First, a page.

/ Cosmology / Anthropology, Religion /
From Robert Wright, Evolution of God
Linguist Albert Samuel Gatschet studied the Klamath language and culture. He identified five types of supernatural spirits. They apparently fill the quorum for gods, etc.
Gatschet’s writings on the Klamath capture something found in every hunter-gatherer culture: belief in supernatural beings — and always more than one of them; there is no such thing as an indigenously monotheistic hunter-gatherer society.
In fact, the anthropological record reveals at least five different
kinds of hunter-gatherer supernatural beings, some of which are found in all hunter-gatherer societies and most of which are found in most hunter-gatherer societies. Klamath culture, with a rich theology, illustrates all five. 19
- Hunter-gatherer supernatural being Type I: elemental spirits. Parts of nature that modern scientists consider inanimate may be alive, possessing intelligence and personality and a soul. So the workings of nature can become a social drama. When the Klamath saw clouds obscuring the moon, it could mean that Muash, the south wind, was trying to kill the moon — and in fact might succeed, though the moon seems always to have gotten resurrected in the end.
- Hunter-gatherer supernatural being Type II: puppeteers. Parts of nature may be controlled by beings distinct from the parts of nature themselves. By Klamath reckoning, the west wind was emitted by a flatulent dwarf woman, about thirty inches tall, who wore a buckskin dress and a basket hat (and who could be seen in the form of a rock on a nearby mountain). The Klamath sometimes asked her to blow mosquitoes away from Pelican Bay.20
Combining supernatural beings of types I and II into a single scenario is possible. The Klamath believed whirlwinds were driven by an internal spirit, Shukash. The nearby Modoc hunter-gatherers, while agreeing, believed that Shukash was in turn controlled by Tchitchatsa-ash, or “Big Belly,” whose stomach housed bones that rattled, creating the whirlwind’s eerie sound.21 Such theological differences are found not just among different hunter-gatherer societies, but within them. Thus Leme-ish, the Klamath’s thunder spirit, was sometimes spoken of as a single entity but was sometimes said to consist of five brothers who, having been banished from polite society, now made noise to scare people. (These interpretive divergences form the raw material of cultural evolution, just as biological mutations create the diverse traits that feed genetic evolution.)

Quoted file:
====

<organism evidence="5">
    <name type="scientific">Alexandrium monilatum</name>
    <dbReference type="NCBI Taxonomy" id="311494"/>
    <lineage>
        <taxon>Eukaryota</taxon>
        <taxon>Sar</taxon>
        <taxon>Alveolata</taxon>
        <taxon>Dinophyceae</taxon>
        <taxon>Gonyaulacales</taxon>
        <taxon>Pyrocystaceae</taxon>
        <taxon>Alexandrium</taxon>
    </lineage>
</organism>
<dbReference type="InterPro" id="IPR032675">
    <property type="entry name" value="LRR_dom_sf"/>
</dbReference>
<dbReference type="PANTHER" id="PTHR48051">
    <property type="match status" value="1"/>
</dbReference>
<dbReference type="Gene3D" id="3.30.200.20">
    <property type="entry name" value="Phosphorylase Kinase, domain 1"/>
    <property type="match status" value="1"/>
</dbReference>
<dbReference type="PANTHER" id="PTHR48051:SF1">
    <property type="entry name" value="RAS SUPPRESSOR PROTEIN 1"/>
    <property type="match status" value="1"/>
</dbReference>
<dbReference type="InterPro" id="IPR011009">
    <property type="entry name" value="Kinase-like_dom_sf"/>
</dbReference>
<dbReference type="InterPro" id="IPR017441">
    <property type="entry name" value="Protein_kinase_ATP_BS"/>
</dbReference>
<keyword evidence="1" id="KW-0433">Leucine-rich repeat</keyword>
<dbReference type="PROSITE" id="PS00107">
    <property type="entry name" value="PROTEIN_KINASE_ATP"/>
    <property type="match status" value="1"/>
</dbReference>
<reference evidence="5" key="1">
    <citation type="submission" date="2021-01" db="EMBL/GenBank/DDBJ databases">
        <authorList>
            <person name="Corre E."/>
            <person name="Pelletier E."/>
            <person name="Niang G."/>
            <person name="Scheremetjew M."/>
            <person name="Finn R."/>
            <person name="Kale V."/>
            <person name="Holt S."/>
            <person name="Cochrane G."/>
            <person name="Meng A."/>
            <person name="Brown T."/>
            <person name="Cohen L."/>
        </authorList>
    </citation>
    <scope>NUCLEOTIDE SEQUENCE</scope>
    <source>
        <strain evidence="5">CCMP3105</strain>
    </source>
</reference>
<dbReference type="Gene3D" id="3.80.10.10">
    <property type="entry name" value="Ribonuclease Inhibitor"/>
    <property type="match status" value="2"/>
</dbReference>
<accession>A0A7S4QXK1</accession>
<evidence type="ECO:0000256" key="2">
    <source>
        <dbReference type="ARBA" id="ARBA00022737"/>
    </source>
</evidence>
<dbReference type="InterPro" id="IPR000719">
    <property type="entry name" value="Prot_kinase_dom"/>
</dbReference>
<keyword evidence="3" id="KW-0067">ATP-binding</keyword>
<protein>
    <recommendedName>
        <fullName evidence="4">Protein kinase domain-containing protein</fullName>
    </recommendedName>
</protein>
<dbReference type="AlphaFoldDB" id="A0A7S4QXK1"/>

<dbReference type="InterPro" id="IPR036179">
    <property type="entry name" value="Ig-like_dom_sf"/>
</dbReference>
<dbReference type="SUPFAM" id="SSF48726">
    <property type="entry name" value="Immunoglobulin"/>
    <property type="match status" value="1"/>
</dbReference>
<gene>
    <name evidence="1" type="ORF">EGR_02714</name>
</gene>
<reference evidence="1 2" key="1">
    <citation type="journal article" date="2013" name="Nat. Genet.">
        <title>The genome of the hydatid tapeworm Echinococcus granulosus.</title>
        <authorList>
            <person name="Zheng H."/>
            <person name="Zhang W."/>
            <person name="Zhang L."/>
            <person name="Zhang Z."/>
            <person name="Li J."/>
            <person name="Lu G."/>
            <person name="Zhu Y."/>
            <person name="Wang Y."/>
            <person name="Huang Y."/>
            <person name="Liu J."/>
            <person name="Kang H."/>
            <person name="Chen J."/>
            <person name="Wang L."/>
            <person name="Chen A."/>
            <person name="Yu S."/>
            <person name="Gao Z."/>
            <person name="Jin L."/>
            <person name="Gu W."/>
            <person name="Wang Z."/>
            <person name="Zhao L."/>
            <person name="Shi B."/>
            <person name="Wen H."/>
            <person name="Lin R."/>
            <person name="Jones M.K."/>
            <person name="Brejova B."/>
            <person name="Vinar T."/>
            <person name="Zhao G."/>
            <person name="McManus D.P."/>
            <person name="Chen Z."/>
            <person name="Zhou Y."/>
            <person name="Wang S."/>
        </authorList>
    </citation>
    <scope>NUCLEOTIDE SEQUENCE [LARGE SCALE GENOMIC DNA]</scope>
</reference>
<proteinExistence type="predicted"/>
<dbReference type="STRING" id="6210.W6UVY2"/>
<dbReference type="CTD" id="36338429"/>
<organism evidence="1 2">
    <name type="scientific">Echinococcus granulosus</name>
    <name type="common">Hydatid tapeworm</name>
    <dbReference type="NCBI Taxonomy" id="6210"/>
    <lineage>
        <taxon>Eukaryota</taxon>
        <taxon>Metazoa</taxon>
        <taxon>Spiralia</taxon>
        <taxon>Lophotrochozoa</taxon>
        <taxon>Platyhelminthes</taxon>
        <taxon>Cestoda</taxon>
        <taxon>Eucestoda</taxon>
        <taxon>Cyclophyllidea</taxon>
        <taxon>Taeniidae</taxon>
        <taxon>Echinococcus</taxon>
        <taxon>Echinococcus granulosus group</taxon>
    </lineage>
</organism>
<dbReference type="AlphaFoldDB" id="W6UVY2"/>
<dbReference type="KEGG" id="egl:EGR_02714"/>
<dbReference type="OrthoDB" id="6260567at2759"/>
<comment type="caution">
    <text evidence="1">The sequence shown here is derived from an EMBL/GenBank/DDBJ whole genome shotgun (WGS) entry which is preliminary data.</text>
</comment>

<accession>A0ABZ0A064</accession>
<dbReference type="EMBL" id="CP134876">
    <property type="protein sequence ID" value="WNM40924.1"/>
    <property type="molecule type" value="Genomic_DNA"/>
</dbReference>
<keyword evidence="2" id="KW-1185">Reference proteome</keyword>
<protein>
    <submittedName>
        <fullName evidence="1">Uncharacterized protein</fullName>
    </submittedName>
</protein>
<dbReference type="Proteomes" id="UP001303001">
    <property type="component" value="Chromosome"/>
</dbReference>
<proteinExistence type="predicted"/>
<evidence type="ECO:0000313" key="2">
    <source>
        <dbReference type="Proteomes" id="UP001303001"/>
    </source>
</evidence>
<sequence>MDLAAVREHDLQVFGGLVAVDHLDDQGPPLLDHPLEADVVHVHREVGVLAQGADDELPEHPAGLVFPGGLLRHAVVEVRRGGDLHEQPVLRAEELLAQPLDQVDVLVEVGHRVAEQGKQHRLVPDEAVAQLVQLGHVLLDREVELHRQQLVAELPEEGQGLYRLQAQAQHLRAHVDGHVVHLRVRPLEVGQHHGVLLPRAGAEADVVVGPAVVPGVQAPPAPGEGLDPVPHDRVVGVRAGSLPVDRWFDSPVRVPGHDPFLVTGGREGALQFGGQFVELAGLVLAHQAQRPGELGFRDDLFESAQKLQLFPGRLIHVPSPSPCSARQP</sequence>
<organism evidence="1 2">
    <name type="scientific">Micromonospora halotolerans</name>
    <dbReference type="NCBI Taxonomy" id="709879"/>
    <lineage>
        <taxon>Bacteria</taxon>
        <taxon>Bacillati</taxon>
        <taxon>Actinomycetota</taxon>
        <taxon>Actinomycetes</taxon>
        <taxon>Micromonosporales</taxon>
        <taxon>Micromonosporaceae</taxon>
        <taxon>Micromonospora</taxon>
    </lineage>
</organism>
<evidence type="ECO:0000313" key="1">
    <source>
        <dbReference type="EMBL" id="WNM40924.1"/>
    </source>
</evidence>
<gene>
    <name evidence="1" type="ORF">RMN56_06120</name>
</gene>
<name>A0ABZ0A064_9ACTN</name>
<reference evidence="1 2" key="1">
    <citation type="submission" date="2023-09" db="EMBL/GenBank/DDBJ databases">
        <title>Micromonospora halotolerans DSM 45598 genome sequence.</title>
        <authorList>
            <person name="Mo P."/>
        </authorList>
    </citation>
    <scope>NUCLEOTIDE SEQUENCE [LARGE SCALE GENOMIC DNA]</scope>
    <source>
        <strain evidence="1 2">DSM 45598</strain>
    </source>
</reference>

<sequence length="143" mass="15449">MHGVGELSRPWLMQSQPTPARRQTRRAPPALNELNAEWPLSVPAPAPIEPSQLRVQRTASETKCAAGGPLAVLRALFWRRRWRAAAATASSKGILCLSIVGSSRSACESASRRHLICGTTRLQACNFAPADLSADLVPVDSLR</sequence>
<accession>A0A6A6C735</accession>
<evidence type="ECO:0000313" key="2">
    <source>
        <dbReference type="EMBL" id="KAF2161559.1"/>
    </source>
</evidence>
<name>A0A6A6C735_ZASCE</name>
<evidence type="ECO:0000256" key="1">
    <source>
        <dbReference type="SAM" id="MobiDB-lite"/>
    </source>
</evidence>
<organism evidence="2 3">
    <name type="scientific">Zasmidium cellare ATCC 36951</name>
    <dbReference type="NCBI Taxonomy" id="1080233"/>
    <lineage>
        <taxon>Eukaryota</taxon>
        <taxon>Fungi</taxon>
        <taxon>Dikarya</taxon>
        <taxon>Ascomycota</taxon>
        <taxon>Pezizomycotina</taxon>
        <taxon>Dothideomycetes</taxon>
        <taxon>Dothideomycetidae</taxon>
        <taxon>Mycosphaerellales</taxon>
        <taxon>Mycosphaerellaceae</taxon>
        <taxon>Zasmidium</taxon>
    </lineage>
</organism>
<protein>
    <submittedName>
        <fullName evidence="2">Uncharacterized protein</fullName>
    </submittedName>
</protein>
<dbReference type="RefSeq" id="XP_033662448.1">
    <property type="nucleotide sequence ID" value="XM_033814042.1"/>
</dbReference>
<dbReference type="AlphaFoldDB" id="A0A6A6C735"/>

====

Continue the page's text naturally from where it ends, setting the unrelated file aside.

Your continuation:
- Hunter-gatherer supernatural being Type III: organic spirits. Natural phenomena that even we consider alive may have supernatural powers. The coyote, for example, housed evil spirits, and, Gatschet noted, “his lugubrious voice is the presager of war, misfortune, and death.” 22 One species of bird could make snow, and another made fog. Some animal spirits could help the Klamath cure disease, a collaboration facilitated by a spirit called Yayaya-ash, which would assume the form of a one-legged man and lead a medicine man to the home of these animal spirits for consultation.
- Hunter-gatherer supernatural being Type IV: ancestral spirits. Hunter-gatherer societies almost always feature spirits of the deceased, and typically these spirits do at least as much bad as good. Ancestral spirits, Gatschet wrote, were “objects of dread and abomination, feelings which are increased by a belief in their omnipresence and invisibility.” 23
- Hunter-gatherer supernatural being Type V: the high god. Some hunter-gatherer societies, though by no means all, have a “high god.” This isn’t a god that controls the other gods. (One early-twentieth-century anthropologist wrote about the Klamath, with traces of disapproval: “there has been no attempt to marshal the spirits into an ordered pantheon.”) 24 Rather, a high god is a god that is in some vague sense more important than other supernatural beings, and is often a creator god. For the Klamath this was Kmukamtch, who inhabited the sun. Kmukamtch created the world, then created the Klamath themselves (out of a purple berry), and continued to sustain them, though he had been known to rain burning pitch upon his creation in a fit of temper. 25 *